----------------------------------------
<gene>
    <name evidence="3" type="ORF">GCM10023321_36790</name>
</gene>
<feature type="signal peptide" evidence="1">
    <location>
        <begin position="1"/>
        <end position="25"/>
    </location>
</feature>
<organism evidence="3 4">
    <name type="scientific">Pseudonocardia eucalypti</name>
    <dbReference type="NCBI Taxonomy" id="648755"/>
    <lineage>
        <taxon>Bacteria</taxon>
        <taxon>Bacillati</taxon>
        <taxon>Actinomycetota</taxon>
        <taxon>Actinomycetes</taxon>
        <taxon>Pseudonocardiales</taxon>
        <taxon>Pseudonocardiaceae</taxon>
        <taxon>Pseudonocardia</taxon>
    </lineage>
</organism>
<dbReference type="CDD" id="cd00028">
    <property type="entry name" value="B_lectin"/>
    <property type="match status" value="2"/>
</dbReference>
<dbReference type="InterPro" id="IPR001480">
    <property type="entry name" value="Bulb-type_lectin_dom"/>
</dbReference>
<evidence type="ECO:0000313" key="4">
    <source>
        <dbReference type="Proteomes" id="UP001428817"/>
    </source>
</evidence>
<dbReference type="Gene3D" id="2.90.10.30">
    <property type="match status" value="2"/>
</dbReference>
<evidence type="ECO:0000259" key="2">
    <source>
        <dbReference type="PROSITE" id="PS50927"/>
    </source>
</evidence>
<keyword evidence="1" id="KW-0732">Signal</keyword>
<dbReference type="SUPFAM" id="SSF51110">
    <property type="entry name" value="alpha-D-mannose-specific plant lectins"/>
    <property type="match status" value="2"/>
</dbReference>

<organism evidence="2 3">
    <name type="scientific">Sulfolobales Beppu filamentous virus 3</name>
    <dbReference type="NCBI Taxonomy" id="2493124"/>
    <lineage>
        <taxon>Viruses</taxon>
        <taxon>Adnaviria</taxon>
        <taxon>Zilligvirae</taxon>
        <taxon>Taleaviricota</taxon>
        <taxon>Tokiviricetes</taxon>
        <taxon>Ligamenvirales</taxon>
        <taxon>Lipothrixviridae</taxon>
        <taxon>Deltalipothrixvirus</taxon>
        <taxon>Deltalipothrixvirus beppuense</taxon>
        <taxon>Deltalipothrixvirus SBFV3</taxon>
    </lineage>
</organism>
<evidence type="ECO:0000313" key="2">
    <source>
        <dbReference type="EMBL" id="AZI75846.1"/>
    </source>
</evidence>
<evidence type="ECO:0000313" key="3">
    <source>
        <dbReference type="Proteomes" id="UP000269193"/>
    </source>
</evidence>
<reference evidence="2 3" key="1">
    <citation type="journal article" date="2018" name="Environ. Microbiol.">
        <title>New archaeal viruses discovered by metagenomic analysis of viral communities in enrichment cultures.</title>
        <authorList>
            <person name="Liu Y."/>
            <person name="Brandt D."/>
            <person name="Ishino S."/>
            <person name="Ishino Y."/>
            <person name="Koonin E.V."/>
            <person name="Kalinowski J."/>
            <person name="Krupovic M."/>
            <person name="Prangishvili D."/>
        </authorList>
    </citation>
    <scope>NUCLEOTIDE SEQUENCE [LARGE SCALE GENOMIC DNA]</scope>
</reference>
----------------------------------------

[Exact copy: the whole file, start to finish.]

<gene>
    <name evidence="3" type="ORF">GCM10023321_36790</name>
</gene>
<feature type="signal peptide" evidence="1">
    <location>
        <begin position="1"/>
        <end position="25"/>
    </location>
</feature>
<organism evidence="3 4">
    <name type="scientific">Pseudonocardia eucalypti</name>
    <dbReference type="NCBI Taxonomy" id="648755"/>
    <lineage>
        <taxon>Bacteria</taxon>
        <taxon>Bacillati</taxon>
        <taxon>Actinomycetota</taxon>
        <taxon>Actinomycetes</taxon>
        <taxon>Pseudonocardiales</taxon>
        <taxon>Pseudonocardiaceae</taxon>
        <taxon>Pseudonocardia</taxon>
    </lineage>
</organism>
<dbReference type="CDD" id="cd00028">
    <property type="entry name" value="B_lectin"/>
    <property type="match status" value="2"/>
</dbReference>
<dbReference type="InterPro" id="IPR001480">
    <property type="entry name" value="Bulb-type_lectin_dom"/>
</dbReference>
<evidence type="ECO:0000313" key="4">
    <source>
        <dbReference type="Proteomes" id="UP001428817"/>
    </source>
</evidence>
<dbReference type="Gene3D" id="2.90.10.30">
    <property type="match status" value="2"/>
</dbReference>
<evidence type="ECO:0000259" key="2">
    <source>
        <dbReference type="PROSITE" id="PS50927"/>
    </source>
</evidence>
<keyword evidence="1" id="KW-0732">Signal</keyword>
<dbReference type="SUPFAM" id="SSF51110">
    <property type="entry name" value="alpha-D-mannose-specific plant lectins"/>
    <property type="match status" value="2"/>
</dbReference>

<organism evidence="2 3">
    <name type="scientific">Sulfolobales Beppu filamentous virus 3</name>
    <dbReference type="NCBI Taxonomy" id="2493124"/>
    <lineage>
        <taxon>Viruses</taxon>
        <taxon>Adnaviria</taxon>
        <taxon>Zilligvirae</taxon>
        <taxon>Taleaviricota</taxon>
        <taxon>Tokiviricetes</taxon>
        <taxon>Ligamenvirales</taxon>
        <taxon>Lipothrixviridae</taxon>
        <taxon>Deltalipothrixvirus</taxon>
        <taxon>Deltalipothrixvirus beppuense</taxon>
        <taxon>Deltalipothrixvirus SBFV3</taxon>
    </lineage>
</organism>
<evidence type="ECO:0000313" key="2">
    <source>
        <dbReference type="EMBL" id="AZI75846.1"/>
    </source>
</evidence>
<evidence type="ECO:0000313" key="3">
    <source>
        <dbReference type="Proteomes" id="UP000269193"/>
    </source>
</evidence>
<reference evidence="2 3" key="1">
    <citation type="journal article" date="2018" name="Environ. Microbiol.">
        <title>New archaeal viruses discovered by metagenomic analysis of viral communities in enrichment cultures.</title>
        <authorList>
            <person name="Liu Y."/>
            <person name="Brandt D."/>
            <person name="Ishino S."/>
            <person name="Ishino Y."/>
            <person name="Koonin E.V."/>
            <person name="Kalinowski J."/>
            <person name="Krupovic M."/>
            <person name="Prangishvili D."/>
        </authorList>
    </citation>
    <scope>NUCLEOTIDE SEQUENCE [LARGE SCALE GENOMIC DNA]</scope>
</reference>